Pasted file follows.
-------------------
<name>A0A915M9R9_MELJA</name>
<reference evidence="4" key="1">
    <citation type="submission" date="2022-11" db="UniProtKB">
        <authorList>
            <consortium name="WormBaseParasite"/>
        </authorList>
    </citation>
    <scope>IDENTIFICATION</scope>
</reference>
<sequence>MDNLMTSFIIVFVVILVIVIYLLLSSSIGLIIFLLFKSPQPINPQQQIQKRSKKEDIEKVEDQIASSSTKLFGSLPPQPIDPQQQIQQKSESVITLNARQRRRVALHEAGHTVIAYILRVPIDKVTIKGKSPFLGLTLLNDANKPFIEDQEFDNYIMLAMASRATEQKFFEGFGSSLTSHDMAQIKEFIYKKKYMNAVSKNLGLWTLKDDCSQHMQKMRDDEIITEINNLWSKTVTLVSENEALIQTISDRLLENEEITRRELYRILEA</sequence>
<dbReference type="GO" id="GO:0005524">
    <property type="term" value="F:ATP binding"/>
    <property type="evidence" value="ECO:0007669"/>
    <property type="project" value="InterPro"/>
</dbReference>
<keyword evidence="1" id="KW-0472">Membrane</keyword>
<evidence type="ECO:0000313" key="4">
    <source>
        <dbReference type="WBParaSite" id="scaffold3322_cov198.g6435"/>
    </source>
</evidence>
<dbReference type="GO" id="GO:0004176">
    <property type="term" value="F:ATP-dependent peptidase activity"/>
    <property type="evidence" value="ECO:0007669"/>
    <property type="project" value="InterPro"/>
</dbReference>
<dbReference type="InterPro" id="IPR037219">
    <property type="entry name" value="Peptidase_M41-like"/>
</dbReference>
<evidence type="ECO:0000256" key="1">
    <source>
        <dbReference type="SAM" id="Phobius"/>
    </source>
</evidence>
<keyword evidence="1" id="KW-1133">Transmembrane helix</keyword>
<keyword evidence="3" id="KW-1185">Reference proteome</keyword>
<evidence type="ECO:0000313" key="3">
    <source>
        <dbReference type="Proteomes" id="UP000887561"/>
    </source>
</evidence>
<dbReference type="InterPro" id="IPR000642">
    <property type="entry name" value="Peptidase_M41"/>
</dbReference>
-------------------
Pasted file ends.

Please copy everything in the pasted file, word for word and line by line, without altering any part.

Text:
<name>A0A915M9R9_MELJA</name>
<reference evidence="4" key="1">
    <citation type="submission" date="2022-11" db="UniProtKB">
        <authorList>
            <consortium name="WormBaseParasite"/>
        </authorList>
    </citation>
    <scope>IDENTIFICATION</scope>
</reference>
<sequence>MDNLMTSFIIVFVVILVIVIYLLLSSSIGLIIFLLFKSPQPINPQQQIQKRSKKEDIEKVEDQIASSSTKLFGSLPPQPIDPQQQIQQKSESVITLNARQRRRVALHEAGHTVIAYILRVPIDKVTIKGKSPFLGLTLLNDANKPFIEDQEFDNYIMLAMASRATEQKFFEGFGSSLTSHDMAQIKEFIYKKKYMNAVSKNLGLWTLKDDCSQHMQKMRDDEIITEINNLWSKTVTLVSENEALIQTISDRLLENEEITRRELYRILEA</sequence>
<dbReference type="GO" id="GO:0005524">
    <property type="term" value="F:ATP binding"/>
    <property type="evidence" value="ECO:0007669"/>
    <property type="project" value="InterPro"/>
</dbReference>
<keyword evidence="1" id="KW-0472">Membrane</keyword>
<evidence type="ECO:0000313" key="4">
    <source>
        <dbReference type="WBParaSite" id="scaffold3322_cov198.g6435"/>
    </source>
</evidence>
<dbReference type="GO" id="GO:0004176">
    <property type="term" value="F:ATP-dependent peptidase activity"/>
    <property type="evidence" value="ECO:0007669"/>
    <property type="project" value="InterPro"/>
</dbReference>
<dbReference type="InterPro" id="IPR037219">
    <property type="entry name" value="Peptidase_M41-like"/>
</dbReference>
<evidence type="ECO:0000256" key="1">
    <source>
        <dbReference type="SAM" id="Phobius"/>
    </source>
</evidence>
<keyword evidence="1" id="KW-1133">Transmembrane helix</keyword>
<keyword evidence="3" id="KW-1185">Reference proteome</keyword>
<evidence type="ECO:0000313" key="3">
    <source>
        <dbReference type="Proteomes" id="UP000887561"/>
    </source>
</evidence>
<dbReference type="InterPro" id="IPR000642">
    <property type="entry name" value="Peptidase_M41"/>
</dbReference>